role in how we deal with fear, anger and other emotions around bullying.

A trip to Prospect Park Residences where we did a question/answer exchange with five
seniors. The kids got to hear some incredible stories from our oldest living generations.
Topics ranged from technology to the Civil Rights Movement.

A social justice action project to help Anne-Marie and the other folks we met at Pros-
pect Park Residences. This was led by Nirvani Bissessar and the Coming of Age teens.
Each teen mentored two younger kids in how to write letters to politicians, make protest
signs, and draft petitions to speak out against the residences unjust evictions. They gath-
ered nearly 400 signatures with their own hand-made petitions!

The Coming of Age teens also led a "speed deed" table at NYSEC to document the
feminist voice. They worked with an organization called Breaking Walls to fight stereo-
types of youth in Brooklyn, using their voice through poetry and film documentary. And
they participated in the annual AIDS Walk. The teens are currently learning and question-
ing what it means to be a member of Ethical Culture.

Meanwhile, the 3-7 year-olds learned and played with Simba: ex-
ploring their freedom to think for themselves, their responsibility to treat
others fairly and kindly and their ability to learn from everyone through
group circles, stories, games, songs and art-projects.

All in all, its been an inspiring and energizing few months. Im so proud
of these kids!
-Lea Bender, Director

Congrats Coming of Age Grads 2014!
James Brennan
Irene Duffy
Layla Devlin
Aria Devlin
Lucas Kohn
Maia Engstrom
Jolene Lower

Friends, Allies, Competition, Heretics?

- A Note from Jone-
All life is an experiment. The more experiments you make the better.
Ralph Waldo Emerson
Summer Sunday Programming: Friends, Neighbors and Allies of Ethical Societies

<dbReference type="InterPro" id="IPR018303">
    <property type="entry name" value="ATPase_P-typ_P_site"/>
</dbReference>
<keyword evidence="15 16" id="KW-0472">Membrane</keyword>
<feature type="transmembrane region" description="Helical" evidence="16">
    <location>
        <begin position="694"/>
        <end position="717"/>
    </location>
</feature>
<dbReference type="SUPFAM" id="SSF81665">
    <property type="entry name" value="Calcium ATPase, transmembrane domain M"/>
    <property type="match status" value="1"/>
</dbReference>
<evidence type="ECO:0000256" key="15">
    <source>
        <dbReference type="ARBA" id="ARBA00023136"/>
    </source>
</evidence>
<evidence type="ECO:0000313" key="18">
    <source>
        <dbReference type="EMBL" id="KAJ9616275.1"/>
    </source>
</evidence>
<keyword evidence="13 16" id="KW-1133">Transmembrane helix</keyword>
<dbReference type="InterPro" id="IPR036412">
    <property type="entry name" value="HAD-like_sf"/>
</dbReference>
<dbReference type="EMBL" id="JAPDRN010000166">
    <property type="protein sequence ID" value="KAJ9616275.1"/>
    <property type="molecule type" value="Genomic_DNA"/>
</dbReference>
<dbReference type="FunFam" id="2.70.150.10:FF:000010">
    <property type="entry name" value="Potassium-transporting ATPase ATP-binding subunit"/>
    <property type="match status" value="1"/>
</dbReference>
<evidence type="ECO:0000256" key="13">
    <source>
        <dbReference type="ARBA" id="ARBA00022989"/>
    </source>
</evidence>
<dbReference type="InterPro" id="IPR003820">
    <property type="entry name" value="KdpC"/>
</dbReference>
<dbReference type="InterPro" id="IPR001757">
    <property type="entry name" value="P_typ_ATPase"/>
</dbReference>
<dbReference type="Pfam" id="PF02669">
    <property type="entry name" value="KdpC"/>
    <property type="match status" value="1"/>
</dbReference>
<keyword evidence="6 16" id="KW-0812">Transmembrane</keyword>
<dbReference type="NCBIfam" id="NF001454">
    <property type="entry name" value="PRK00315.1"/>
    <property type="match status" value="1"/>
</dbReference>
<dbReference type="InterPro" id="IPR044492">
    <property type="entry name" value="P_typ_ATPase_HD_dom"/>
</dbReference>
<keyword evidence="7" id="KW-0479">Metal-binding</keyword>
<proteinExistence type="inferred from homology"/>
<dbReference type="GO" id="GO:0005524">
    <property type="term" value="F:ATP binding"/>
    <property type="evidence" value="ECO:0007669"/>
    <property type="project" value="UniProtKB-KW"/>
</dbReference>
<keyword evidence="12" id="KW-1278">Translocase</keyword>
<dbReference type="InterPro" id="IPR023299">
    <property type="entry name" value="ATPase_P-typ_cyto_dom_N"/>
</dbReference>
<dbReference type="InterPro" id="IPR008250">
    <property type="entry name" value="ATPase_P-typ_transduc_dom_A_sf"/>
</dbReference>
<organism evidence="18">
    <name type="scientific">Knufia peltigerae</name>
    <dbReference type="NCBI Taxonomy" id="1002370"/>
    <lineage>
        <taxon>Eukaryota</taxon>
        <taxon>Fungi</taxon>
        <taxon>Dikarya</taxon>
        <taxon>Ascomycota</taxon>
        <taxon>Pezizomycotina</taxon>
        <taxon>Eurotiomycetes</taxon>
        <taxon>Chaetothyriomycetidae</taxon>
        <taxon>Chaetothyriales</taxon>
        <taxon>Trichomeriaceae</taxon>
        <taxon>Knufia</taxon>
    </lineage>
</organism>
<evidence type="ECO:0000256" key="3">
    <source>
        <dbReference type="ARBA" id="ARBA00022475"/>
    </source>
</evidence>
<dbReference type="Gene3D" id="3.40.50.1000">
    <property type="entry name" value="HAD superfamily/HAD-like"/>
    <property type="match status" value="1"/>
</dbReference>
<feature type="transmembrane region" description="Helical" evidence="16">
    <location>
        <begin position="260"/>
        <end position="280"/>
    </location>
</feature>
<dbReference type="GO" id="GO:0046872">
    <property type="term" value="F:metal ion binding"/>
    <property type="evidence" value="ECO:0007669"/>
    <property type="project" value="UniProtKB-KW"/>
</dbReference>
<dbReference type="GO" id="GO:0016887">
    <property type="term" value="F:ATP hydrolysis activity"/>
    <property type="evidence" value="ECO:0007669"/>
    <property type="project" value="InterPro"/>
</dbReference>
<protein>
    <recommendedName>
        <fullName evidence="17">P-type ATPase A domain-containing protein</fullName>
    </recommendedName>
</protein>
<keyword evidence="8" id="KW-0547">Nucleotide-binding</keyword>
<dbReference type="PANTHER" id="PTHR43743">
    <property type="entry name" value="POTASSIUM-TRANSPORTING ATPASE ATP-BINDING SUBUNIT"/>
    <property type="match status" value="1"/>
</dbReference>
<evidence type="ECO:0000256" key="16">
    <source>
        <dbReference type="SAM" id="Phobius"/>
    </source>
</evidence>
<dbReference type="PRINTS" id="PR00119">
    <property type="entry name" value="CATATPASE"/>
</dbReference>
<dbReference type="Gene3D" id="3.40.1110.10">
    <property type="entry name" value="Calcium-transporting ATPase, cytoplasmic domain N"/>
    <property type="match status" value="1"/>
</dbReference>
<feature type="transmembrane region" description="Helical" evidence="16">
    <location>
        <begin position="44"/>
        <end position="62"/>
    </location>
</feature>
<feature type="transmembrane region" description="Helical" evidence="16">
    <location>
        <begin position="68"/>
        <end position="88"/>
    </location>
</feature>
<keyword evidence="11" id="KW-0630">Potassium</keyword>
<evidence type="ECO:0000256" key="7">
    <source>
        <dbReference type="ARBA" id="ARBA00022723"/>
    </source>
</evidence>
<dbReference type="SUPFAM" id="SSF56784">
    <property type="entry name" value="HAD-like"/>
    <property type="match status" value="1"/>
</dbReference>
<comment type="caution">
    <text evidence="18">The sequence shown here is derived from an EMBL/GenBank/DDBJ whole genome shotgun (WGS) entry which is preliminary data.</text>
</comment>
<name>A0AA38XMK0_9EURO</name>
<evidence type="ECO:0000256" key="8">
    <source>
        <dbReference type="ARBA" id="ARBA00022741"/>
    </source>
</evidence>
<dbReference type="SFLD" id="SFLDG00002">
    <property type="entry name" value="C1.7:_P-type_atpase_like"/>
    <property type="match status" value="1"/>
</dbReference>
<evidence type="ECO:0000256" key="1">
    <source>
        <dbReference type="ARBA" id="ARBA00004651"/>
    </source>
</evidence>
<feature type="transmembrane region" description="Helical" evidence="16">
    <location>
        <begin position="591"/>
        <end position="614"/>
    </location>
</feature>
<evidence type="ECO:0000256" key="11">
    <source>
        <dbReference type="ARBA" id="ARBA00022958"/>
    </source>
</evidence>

June 29: Colloquy. TBA

July 13: Other American Humanisms. Interim Clergy Leader Jone Johnson Lewis will explore the extent to which we consider our-
selves, in Ethical Culture, humanists, and how we are like and different from other American humanist groups.

July 20: Our Close Neighbors. Jone Johnson Lewis will look at liberal Christianity, some forms of Judaism and Unitarian Universal-
ism as neighbors on the religious spectrum.

August 10
International Humanism -Paulo Ribiero

August 17
: Ethical Culture at the United Nations Martha Gallahue

August 23: Colloquy. Rebecca Lurie will facilitate a colloquy on endings as also the start of new beginnings...together we will explore
this for all the joy, sadness and living in between.
Ethically Speaking, June 2014, page 3
Bayard Rustin wrote an essay in the 1960s about the ten-
dency, in religion and politics, to make our closest
neighbors our enemies. Thus, in online postings, I some-
times see the immense vitriol between atheists and agnos-
tics pretty close neighbors, youd think, with more in com-
mon than different. America is a very sectarian culture
the tendency is that if one disagrees a little bit, one forms a
new sect.

Theres an old religious joke that takes various forms.
Heres one version: A person was walking over a bridge
one day, and saw someone standing at the edge of the
bridge, looking ready to jump. The first person ran over to
the second: No, dont jump! Why not, said the second,
I have nothing to live for. (1) Are you religious? (2)
Yes. (1) I am, too. Are you Jewish or Christian? (2)
Christian. (1) Are you Catholic or Protestant? (2)
Protestant. (1) Are you Lutheran or Baptist? (2)
Baptist. (1) Are you Northern Baptist or Southern Bap-
tist? (2) Northern. (1) Are you Northern Baptist Church
of God or Northern Baptist Church of the Lord? (2)
Northern Baptist Church of God. (1) Are you Northern
Baptist Church of God Original or Northern Baptist Church
of God Reformed? (2) Northern Baptist Church of God
Reformed. (1) Northern Baptist Church of God Reforma-
tion of 1897 or Northern Baptist Church of God Reformed
of 1917? (2) Northern Baptist Church of God Reformed of
1917. (1) Die, heretic, die! and pushed the other person
off the bridge.

An old political ballad started, Bill Bailey belonged to every
radical party / That ever came to be / Till he finally decided
to start his own party / So he wouldnt disagree.
And of course, theres the commercial concept of the
market niche find a unique place in the marketplace of
Americans have tended to be very sectarian. A small dif-
ference, and we split off. And sometimes, as Bayard
Rustin warned, we put our energy into arguing about those
small differences. At the same time, its true that in differ-
ences, we often see ourselves more clearly. Exploring
similarities and differences and seeing them more as a
continuum, rather than either/or, heresy or orthodoxy can
help us see ourselves.

This summer, well have a series of six programs, begin-
ning and ending with colloquies. In between, weve sched-
uled four programs that will be somewhere between a plat-
form talk and a workshop less structured than the plat-